Vin d’Orange Recipe

This lovely Vin d’Orange recipe comes from Wild Drinks & Cocktails: Handcrafted Squashes, Shrubs, Switchels, Tonics, and Infusions to Mix at Home  by Emily Han, and is best to make during winter, when citrus fruits are at their best, ready to enjoy through the next spring or summer.

Wild Drinks and Cocktails Vin dOrange crp

Read more about Wild Drinks and Cocktails in our review, and have a go at this delicious recipe.

Homemade Vin D’Orange

Here’s a vital bit of kitchen (and wildcrafting) wisdom: some recipes are meant to be enjoyed right away, while others are lovingly prepared for future pleasure. Vin d’orange falls into the latter category. Infused with winter citrus fruits, it reaches its prime in spring or summer—and that’s when you’ll thank yourself for having such foresight. (It’s also when you’ll lament that you didn’t put up more!) Served as an aperitif, vin d’orange is traditionally made from bitter oranges and dry white or French-style rosé wine. Depending on where you live, bitter oranges may be hard to locate, so this version calls for more readily available navel oranges plus grapefruit. The result is a wine that’s pleasantly bittersweet—delicious on its own over ice, or mixed with a little sparkling water.
Servings 1 quart


  • 2 large navel oranges (preferably Cara Cara)
  • 1 small grapefruit (preferably white)
  • ½ vanilla bean , split
  • 100 g sugar
  • 120 ml vodka
  • 60 ml brandy
  • 750 ml dry white or dry rosé wine


Variation: To use bitter oranges, replace the oranges and grapefruit with 3 Seville oranges.


  • Rinse and dry the oranges and grapefruit. Trim and discard the stem ends. Cut each orange into 1/4-inch-thick (6 mm) rounds. Cut the grapefruit in half and then cut each half into 1/4-inch-thick (6 mm) half-circles.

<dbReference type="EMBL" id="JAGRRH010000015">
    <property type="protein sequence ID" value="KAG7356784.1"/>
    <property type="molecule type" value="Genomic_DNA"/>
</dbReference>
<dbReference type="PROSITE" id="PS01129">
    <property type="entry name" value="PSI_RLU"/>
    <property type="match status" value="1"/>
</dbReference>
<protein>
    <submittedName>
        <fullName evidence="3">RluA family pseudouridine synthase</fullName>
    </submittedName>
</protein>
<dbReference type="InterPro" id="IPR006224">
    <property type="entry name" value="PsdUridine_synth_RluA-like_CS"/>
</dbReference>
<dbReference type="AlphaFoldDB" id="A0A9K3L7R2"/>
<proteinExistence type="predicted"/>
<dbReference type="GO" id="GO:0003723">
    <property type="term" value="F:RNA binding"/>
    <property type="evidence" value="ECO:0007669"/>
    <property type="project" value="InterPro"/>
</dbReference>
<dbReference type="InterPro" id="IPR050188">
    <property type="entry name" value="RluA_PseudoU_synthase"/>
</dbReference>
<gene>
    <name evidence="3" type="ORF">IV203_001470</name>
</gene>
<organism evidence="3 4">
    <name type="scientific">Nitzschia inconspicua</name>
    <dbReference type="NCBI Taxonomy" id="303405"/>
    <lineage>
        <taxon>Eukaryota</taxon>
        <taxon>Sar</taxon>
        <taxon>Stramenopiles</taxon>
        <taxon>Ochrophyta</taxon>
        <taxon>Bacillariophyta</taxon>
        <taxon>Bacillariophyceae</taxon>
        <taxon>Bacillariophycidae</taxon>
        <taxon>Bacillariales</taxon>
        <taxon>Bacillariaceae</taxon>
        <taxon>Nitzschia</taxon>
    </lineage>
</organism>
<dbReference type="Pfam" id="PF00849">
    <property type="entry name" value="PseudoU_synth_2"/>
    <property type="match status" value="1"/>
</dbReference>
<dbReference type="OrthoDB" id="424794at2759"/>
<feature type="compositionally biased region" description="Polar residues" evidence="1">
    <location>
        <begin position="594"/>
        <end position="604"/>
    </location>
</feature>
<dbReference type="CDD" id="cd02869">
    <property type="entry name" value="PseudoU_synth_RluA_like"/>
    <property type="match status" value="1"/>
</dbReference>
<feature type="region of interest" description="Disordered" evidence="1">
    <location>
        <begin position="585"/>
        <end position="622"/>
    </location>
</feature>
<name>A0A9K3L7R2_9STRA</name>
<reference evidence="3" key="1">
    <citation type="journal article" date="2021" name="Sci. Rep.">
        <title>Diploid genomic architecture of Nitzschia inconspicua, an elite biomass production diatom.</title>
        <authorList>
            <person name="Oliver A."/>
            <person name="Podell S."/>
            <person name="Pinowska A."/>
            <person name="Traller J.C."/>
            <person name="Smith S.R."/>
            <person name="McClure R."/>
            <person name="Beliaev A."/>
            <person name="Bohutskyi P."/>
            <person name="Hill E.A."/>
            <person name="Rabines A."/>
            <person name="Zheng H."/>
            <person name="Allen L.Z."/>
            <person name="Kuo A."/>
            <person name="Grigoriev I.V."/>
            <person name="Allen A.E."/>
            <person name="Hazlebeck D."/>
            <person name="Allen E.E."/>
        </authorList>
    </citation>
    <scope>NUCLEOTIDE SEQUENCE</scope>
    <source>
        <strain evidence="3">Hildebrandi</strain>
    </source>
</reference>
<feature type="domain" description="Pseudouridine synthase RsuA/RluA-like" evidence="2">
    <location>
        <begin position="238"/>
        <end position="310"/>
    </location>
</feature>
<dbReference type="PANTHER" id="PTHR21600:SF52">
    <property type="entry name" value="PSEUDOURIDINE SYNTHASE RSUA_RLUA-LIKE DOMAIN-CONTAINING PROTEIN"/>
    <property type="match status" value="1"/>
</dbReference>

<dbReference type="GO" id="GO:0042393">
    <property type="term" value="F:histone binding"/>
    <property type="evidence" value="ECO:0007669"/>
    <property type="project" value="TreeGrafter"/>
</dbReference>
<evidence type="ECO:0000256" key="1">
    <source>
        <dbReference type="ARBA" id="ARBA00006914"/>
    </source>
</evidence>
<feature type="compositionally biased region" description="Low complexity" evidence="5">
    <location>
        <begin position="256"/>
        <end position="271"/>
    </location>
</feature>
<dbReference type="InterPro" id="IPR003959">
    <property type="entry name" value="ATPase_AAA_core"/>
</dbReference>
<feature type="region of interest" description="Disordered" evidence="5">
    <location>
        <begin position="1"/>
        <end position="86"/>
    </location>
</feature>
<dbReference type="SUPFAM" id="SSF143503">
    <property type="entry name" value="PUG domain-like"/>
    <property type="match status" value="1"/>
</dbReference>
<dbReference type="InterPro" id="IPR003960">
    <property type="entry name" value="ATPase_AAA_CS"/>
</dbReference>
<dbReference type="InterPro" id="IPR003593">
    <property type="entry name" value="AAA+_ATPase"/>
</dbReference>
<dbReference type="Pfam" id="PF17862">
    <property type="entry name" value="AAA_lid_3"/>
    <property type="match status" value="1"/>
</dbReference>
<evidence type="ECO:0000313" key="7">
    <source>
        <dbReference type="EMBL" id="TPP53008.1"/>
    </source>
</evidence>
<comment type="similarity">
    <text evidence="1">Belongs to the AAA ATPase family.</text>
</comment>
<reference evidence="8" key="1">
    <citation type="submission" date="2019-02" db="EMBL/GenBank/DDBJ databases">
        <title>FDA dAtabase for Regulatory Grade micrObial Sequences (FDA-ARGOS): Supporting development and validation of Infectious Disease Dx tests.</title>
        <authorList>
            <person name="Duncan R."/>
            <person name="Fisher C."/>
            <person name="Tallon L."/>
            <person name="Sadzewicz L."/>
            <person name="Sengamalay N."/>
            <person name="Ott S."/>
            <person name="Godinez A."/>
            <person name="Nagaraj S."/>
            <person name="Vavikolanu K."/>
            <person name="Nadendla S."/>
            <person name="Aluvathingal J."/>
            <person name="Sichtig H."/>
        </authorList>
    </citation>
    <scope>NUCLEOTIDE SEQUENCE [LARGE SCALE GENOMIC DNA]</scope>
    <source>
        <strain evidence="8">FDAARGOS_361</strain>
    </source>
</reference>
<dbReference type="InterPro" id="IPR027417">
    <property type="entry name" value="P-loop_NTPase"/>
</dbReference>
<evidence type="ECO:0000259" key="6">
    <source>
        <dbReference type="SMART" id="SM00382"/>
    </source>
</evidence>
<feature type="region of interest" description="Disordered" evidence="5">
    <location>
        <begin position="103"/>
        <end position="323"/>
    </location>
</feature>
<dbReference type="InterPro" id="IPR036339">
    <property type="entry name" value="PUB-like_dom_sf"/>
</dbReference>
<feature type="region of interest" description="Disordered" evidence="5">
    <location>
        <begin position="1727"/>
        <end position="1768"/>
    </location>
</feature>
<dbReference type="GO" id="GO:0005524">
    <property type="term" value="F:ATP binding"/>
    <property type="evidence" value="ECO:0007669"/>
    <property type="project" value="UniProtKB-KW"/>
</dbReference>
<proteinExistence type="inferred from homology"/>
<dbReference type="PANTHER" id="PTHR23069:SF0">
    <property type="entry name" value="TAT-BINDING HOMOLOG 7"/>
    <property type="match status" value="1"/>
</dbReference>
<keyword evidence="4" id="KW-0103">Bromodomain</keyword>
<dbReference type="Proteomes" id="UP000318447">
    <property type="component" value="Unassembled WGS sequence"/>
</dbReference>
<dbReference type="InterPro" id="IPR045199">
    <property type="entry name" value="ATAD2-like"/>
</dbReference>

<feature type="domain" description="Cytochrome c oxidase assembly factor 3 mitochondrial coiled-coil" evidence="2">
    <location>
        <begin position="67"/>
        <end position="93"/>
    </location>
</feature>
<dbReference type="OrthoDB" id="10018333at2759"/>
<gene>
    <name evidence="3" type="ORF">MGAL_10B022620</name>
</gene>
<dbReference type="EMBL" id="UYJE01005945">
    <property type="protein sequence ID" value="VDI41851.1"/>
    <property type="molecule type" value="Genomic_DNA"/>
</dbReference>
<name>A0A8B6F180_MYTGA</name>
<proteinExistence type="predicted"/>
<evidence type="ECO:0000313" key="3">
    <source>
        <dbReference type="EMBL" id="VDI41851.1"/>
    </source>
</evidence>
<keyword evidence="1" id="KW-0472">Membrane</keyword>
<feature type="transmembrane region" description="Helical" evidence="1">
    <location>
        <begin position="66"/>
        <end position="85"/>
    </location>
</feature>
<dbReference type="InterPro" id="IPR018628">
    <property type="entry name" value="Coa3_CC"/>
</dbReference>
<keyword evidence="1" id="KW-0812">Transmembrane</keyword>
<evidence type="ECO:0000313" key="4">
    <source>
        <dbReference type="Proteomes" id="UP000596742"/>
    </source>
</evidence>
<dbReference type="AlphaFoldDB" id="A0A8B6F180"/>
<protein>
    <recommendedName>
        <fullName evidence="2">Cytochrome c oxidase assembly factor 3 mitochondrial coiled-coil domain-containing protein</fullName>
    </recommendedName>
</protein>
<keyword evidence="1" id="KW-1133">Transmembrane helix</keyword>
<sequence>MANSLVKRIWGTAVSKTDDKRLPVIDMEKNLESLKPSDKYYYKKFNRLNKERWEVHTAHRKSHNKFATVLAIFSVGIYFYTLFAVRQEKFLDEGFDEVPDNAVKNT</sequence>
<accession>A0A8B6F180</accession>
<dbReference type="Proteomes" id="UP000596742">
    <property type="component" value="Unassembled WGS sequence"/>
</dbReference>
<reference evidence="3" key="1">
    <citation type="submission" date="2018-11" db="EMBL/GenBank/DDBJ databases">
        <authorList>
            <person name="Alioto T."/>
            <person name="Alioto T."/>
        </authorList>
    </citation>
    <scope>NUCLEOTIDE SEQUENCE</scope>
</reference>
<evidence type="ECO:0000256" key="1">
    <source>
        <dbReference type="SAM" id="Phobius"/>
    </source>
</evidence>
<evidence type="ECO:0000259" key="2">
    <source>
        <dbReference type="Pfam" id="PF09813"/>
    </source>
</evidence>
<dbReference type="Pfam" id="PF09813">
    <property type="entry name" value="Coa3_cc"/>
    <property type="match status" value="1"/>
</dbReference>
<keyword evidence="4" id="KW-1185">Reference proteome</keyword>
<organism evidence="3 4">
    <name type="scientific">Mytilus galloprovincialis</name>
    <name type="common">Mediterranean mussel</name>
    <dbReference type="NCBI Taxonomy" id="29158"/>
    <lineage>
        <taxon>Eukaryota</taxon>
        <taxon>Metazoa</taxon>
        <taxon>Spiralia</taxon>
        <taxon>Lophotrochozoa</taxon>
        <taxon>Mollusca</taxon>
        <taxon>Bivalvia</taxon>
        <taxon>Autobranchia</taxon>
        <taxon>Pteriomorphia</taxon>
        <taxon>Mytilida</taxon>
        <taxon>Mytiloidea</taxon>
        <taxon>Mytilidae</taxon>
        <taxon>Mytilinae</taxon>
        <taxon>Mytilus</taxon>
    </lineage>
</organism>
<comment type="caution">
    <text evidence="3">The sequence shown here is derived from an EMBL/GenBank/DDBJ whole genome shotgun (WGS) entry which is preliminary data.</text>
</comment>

• Combine the oranges, grapefruit, vanilla, and sugar in a sterilized quart (1 L) jar. Pour the vodka, brandy, and wine into the jar and push the fruit down with a wooden spoon to submerge it as much as possible (it will insist on floating up). Cover the jar tightly.
  • Store the jar in a cool, dark place for 1 month, shaking it daily to moisten the floating pieces of fruit with the alcohol mixture.
  • Strain through a fine-mesh strainer. Discard the solids.
  • Bottle and store in the refrigerator for up to 6 months.
  • Age for at least 1 month before drinking: the Vin d’Orange will continue to improve with age. Serve chilled.

If you decide to buy this book after reading our content, please consider clicking through our affiliate link, located within the post and in the footnote at the end.

Recipe extract from Wild Drink and Cocktails by Emily Han, published with permission from Fair Wind Press. Kavey Eats received a review copy of Wild Drinks and Cocktails. Published by Fair Winds Press, a member of the Quarto Publishing Group, this title is currently available for £14.99 (RRP).

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31 Comments to "Vin d’Orange Recipe"

  1. Urvashi